So we're defining the action function. It takes two parameters, host and port which are given to it by NSE magic. We don't need to worry too much about that in this exercise.
Next we define four local variables. LUA has global and local variable scope. Anything not defined as local is global.
socket = nmap.new_socket() returns an NSE socket object.
catch is a function we will use if we encounter any exceptions. You can call this what you like. It just closes the socket.
try uses the Nmap new_try API call. new_try sets up an exception handler and, if passed a function as above nmap.new_try(catch) it will execute that function if an exception occurs.
Lastly we define an empty LUA table called results in which to store our results later.
The next few lines are pretty self-explanatory.
We set a socket timeout of 5000 milliseconds (that's 5 seconds y'all) in case something goes wrong with the connection.
The usernames line is important. This builds a table of usernames by calling the unpwdb.usernames() function. The unpwdb.usernames function keeps returning usernames from the in-built list (or your list if specified) until they are exhausted or timeout settings are reached.
Finally we set a password to use for all the login attempts. We set this to something we don't expect to work.
Now we enter a loop through the usernames table, for each username we try up to 300 login attempts with the same password.
for loops in LUA are easy: for condition do --something end. We have two above. The outer loop is iterating through the usernames table we built earlier, storing the returned value in username and then entering the loop.
stdnse.print_debug will print out the text Trying username if nmap debugging is set to 1 or more (nmap -d).
The inner for loop sets a variable i to 0, the maximum count to 300 and the step to increment as 1. Basically, it'll perform 300 (well 301 to be specific as I started at 0 - oops, off by one error) iterations of the upcoming code. As the MySQL bug is triggered on a 1 in 255 chance I figured this should be enough though I've seen elsewhere people having problems with this and ending up with numbers like 10,000 attempts.
If nmap debugging is set to 2 (nmap -d -d) then the attempt number will be printed.
local status, response = socket:connect(host, port) attempts a connection to host, port returning an error on the next line if status is not defined.
This part of the code uses the receiveGreeting function from the NSE MySQL library in order to handle the data sent back by the MySQL server. The following screenshot from Wireshark (click to enlarge) shows a decoded version of the MySQL greeting.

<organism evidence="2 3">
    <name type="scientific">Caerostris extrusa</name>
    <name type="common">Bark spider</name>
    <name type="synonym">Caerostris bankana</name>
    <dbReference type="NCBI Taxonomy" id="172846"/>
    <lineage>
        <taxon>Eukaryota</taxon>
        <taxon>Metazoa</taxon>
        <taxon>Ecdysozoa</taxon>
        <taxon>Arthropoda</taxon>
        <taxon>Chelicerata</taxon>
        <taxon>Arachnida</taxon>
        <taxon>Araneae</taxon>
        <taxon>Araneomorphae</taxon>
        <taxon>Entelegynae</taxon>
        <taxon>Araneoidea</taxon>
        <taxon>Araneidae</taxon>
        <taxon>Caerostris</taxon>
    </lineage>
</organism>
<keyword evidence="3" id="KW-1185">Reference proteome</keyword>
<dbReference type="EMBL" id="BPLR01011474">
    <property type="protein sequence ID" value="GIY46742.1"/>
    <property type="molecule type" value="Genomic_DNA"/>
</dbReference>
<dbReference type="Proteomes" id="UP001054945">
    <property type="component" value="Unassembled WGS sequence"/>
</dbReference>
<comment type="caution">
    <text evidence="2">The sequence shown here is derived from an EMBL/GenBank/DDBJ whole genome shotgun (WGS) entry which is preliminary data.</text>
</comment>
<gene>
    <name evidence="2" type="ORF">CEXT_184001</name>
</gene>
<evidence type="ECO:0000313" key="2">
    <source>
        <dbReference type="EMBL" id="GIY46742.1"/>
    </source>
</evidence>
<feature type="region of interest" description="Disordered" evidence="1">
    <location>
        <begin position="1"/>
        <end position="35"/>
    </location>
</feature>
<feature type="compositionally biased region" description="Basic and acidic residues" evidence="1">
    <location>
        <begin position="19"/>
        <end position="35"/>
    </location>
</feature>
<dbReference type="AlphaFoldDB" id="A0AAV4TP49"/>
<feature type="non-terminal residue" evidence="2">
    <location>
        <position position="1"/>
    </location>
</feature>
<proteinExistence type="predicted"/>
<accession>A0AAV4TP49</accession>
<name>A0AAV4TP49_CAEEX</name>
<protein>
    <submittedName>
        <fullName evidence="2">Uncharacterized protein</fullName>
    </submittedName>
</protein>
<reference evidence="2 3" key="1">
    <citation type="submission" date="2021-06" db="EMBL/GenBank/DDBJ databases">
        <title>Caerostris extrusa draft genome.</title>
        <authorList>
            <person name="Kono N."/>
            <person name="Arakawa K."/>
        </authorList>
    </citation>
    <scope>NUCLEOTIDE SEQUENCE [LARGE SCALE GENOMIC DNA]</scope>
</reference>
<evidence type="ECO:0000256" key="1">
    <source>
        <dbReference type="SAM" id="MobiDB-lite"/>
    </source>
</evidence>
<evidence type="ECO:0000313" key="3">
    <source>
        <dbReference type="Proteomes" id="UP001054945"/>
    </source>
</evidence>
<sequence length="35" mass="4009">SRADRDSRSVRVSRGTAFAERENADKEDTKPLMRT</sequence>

Pay particular attention to the salt as this is used in the next section of the code. A new salt is generated for every connection request, this is why we perform a new connection on each iteration of this loop rather than firing multiple authentication requests down a single TCP connection (yes, I learned that the hard way).
This is the meat and potatoes now. mysql.loginRequest is a part of the mysql NSE library and sends, as its name suggests, a login request. Note the use of our username and password variables and the salt from the response. This is all put together by the loginRequest function to create a MySQL login hash which is then sent over our socket.
If the errorcode returned in the response to our login request is 0 it means we had a successful login. If that's the case we use the LUA table.insert function to append a string containing details of the successful to the result table we created earlier. If we got a successful auth we also issue a break which stops the loop.
Next we close our loops and issue a socket:close() to tidy up our connection.
Finally we output our result table using the stdnse.format_output function which gives that pretty hierarchical view we put in the comments for @output right at the start.
And that's it. The script is done. By default, the nmap username database will not contain the value nse which we set up earlier as our vulnerable user so we will need to specify our own usernames file. To do this we can do the following:
echo nse > usernames.txt
Now we are all ready to run it against our vulnerable MySQL EC2 instance.
Nice. If you want a bit more verbosity then add the -v and -d (or -d -d) flags too.
After all this it turned out that someone on the nmap-dev mailing list had already put together a far more comprehensive solution which ports the automatic hash dumping of @jcran's metasploit module to boot. You can see that here http://seclists.org/nmap-dev/2012/q2/679.
However, for an hour's coding - and that really is all this took - I now know how to code some basic LUA and put together an Nmap script. This has to be a good thing.